Democratic presidential contender John Kerry (search) on Thursday said he welcomed a debate over his record on defense and vowed to conduct a vigorous race throughout the South.
Kerry dismissed criticism from Republican National Committee Chairman Ed Gillespie (search), who contended Thursday the Massachusetts senator is weak on defense and can be painted as just another Eastern liberal.
"It's the greatest form of flattery," Kerry said. "I have voted for the largest defense budgets in the history of our country."
A core argument Kerry makes for his campaign is that his war-hero background gives him credibility to challenge President Bush on defense and security issues, which Bush is certain to make a central campaign issue.
"John Kerry's record of service in our military is honorable," Gillespie told Republicans at a party meeting in Washington. "But his long record in the Senate is one of advocating policies that would weaken our national security."
Kerry said the criticism not only underscores the gains he has made as a candidate, becoming the Democrat the Republicans are fond of criticizing, but brings into the campaign his defense credentials.
Former President Clinton, asked by reporters if Kerry is too liberal to be elected, said that was an unfair description of the Massachusetts senator.
"He was good on security, good on fiscal responsibility, good on welfare reform. And I still think we've got a good field," Clinton said while visiting Washington to meet with Senate Democrats. "I like all these people. I admire them. They've made a contribution to whatever good I was able to do for the American people, and I'm not going to get involved in it."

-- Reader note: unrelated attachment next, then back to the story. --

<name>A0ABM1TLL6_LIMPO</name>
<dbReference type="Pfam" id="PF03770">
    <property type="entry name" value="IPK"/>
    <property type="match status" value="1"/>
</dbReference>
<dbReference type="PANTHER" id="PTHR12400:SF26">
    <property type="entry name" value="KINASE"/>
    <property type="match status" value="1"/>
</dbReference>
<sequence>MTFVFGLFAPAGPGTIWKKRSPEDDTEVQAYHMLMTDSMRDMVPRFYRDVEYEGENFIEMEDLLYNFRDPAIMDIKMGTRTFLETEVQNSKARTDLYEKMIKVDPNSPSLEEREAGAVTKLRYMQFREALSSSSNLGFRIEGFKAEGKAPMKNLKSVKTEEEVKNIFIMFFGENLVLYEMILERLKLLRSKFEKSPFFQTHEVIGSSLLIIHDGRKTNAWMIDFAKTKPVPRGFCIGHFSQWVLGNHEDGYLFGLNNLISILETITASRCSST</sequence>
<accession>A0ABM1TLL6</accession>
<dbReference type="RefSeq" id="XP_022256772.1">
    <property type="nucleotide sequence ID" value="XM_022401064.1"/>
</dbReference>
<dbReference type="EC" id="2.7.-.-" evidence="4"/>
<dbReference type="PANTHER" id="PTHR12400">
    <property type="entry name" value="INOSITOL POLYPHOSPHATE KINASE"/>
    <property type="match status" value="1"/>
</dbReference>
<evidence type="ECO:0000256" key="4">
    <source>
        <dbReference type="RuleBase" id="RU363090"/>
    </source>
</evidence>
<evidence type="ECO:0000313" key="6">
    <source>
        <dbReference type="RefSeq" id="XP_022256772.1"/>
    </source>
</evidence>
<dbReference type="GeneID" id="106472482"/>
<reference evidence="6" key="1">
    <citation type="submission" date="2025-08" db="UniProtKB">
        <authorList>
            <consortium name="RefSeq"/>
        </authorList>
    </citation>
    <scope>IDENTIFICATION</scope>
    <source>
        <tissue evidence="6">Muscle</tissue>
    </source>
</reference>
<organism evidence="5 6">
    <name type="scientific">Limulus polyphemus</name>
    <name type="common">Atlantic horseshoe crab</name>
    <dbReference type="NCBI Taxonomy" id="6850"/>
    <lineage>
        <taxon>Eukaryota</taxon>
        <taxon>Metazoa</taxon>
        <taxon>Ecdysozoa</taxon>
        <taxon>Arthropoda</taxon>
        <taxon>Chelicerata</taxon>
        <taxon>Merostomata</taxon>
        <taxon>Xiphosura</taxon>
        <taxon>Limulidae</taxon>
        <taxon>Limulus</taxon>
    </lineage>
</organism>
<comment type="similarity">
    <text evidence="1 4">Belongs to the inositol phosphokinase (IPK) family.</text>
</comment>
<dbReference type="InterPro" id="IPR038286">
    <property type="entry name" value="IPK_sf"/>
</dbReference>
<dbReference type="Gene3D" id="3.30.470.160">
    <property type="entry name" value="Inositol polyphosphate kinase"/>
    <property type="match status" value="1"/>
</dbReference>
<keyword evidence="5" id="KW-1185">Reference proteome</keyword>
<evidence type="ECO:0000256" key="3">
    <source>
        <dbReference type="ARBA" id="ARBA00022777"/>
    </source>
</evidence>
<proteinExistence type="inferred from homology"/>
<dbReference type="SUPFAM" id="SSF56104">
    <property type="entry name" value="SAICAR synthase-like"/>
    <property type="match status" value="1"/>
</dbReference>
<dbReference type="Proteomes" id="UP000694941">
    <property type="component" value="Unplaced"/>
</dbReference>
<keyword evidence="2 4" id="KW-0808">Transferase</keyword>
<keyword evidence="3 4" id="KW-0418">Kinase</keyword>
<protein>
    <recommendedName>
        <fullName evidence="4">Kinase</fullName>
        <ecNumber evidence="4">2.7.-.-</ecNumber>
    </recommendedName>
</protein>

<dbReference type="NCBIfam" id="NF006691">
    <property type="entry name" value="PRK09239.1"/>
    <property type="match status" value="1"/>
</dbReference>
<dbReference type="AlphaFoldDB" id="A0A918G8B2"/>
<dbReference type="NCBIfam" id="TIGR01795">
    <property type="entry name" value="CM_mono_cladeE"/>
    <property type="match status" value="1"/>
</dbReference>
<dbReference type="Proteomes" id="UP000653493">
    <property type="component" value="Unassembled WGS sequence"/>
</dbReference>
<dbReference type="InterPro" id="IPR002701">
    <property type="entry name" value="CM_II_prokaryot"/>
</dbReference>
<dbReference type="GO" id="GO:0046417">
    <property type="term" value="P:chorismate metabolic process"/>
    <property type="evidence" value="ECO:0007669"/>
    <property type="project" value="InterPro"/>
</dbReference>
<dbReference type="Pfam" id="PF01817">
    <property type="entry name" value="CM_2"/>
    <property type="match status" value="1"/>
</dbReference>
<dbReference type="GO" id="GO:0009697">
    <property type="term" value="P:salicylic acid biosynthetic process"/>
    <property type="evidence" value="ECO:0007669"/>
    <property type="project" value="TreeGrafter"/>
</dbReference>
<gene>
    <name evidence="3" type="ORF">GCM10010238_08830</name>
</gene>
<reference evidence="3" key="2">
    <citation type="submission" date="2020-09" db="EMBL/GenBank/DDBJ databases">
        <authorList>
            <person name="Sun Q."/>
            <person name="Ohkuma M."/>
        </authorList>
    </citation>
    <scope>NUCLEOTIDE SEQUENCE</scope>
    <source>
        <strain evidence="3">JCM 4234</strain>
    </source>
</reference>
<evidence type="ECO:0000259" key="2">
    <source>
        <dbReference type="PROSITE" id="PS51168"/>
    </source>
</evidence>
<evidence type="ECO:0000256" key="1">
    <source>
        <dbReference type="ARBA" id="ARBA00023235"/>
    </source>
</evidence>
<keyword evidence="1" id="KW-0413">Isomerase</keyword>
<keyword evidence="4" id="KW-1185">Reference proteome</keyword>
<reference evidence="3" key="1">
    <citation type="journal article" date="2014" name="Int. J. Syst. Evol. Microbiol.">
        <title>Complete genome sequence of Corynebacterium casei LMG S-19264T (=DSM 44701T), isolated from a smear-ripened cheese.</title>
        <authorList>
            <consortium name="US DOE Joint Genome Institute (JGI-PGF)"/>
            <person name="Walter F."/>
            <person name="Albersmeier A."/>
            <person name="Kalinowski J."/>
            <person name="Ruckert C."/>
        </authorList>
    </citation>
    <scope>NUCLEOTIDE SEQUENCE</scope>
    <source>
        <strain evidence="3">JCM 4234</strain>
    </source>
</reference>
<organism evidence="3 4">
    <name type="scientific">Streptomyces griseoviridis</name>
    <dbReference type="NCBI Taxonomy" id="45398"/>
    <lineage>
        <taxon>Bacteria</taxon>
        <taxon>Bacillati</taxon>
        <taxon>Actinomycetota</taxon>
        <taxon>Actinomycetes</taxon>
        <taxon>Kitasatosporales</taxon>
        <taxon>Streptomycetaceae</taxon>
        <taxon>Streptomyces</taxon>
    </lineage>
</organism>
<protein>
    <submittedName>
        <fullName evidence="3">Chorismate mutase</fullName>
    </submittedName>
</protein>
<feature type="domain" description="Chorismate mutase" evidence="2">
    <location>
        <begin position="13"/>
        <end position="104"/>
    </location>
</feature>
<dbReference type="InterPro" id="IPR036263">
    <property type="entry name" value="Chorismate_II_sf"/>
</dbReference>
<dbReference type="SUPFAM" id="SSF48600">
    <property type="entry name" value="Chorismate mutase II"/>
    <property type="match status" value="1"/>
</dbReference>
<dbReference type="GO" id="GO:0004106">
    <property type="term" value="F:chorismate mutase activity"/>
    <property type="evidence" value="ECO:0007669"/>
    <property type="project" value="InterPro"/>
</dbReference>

Kerry said he has a long record of not only backing defense spending but voting for smarter spending programs.
"Unfortunately, there are people who have never met a weapons system they didn't like. I have," he said. "If the worst thing they can do is pull out a couple of votes ... let's have at it."
In opening his South Carolina campaign, Kerry said he would compete throughout the region.
Kerry had suggested earlier in the campaign that a Democrat could win the White House without Southern states. On Thursday, he said he had simply reflected the electoral math, not signaled a strategy to write off the South.
Kerry visited a high-tech training center with Rep. Jim Clyburn (search), the state's most prominent black politician. The training center is symbolic, Clyburn said, because it's the best hope for a state that has lost 60,000 jobs with the decline of the textile and tobacco industries.
"When you look at the future, who has the resume, who has the experience to bring our country back together again?" asked Clyburn, who formally endorsed the senator Thursday. "My choice is John Kerry."
Clyburn's endorsement is important because as many as half of the voters in Tuesday's primary may come from the black community. He said up to a third of black voters have yet to make up their minds.
He also predicted both Kerry and Edwards would run strong in the state.
Kerry had competed hard with North Carolina Sen. John Edwards, a native of South Carolina, for Clyburn's backing. The congressman had endorsed Rep. Dick Gephardt before the Missouri Democrat dropped out of the race.
In Arizona and New Mexico, Kerry aired a new 30-second TV ad targeting Hispanics. In Spanish, an announcer says Kerry "knows what our community needs: health care for every family, better education, and more opportunities." Then, in Spanish, Kerry says: "I want to return hope to this country."
The League of Conservation Voters also said it would run an ad Friday in New Mexico for Kerry, and was considering doing the same in Arizona and Missouri. The ad says Kerry is the only candidate with a "record of fighting for clean water, clean air and making polluters pay."